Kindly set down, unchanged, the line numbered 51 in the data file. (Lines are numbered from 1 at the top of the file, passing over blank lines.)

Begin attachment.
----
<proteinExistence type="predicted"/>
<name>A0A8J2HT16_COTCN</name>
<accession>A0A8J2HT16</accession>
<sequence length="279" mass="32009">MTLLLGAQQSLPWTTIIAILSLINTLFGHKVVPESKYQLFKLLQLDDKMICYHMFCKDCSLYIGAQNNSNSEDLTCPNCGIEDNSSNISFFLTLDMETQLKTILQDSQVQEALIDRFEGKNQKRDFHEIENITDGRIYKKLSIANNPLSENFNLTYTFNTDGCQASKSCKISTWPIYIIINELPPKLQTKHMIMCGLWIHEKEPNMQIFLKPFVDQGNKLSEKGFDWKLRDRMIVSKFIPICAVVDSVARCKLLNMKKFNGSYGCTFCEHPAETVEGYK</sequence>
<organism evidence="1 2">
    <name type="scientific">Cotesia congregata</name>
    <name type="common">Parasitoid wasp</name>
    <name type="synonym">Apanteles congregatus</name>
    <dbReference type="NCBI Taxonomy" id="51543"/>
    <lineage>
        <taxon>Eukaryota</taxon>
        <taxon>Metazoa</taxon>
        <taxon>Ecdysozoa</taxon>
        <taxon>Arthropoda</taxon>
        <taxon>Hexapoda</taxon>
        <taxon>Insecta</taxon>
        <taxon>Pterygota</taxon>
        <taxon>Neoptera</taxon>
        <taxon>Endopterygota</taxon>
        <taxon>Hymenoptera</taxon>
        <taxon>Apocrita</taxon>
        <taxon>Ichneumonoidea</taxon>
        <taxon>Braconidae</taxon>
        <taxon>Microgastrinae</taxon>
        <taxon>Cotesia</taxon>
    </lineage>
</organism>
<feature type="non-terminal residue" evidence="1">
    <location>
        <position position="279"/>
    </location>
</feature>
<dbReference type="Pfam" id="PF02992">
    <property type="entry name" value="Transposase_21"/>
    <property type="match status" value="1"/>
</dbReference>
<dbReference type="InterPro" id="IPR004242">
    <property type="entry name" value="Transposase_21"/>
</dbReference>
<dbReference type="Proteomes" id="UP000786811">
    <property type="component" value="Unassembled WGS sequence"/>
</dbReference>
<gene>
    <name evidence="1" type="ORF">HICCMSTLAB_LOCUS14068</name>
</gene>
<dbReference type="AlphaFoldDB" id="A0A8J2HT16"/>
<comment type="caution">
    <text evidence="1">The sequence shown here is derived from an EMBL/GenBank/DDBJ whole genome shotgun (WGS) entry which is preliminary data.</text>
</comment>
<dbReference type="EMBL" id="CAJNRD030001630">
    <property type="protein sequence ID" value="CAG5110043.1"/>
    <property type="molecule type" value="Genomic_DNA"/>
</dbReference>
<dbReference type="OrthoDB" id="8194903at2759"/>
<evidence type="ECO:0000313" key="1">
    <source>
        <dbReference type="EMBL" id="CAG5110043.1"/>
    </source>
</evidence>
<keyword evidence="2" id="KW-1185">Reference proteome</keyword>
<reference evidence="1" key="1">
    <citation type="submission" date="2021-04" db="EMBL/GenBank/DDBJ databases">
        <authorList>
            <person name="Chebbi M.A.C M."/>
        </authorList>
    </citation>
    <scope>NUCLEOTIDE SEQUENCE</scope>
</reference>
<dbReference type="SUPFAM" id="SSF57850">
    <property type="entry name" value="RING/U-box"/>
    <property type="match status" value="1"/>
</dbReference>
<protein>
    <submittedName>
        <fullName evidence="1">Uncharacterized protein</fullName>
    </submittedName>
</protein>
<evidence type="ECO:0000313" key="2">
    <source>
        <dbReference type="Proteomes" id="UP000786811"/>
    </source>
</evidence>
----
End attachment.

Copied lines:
    <property type="protein sequence ID" value="CAG5110043.1"/>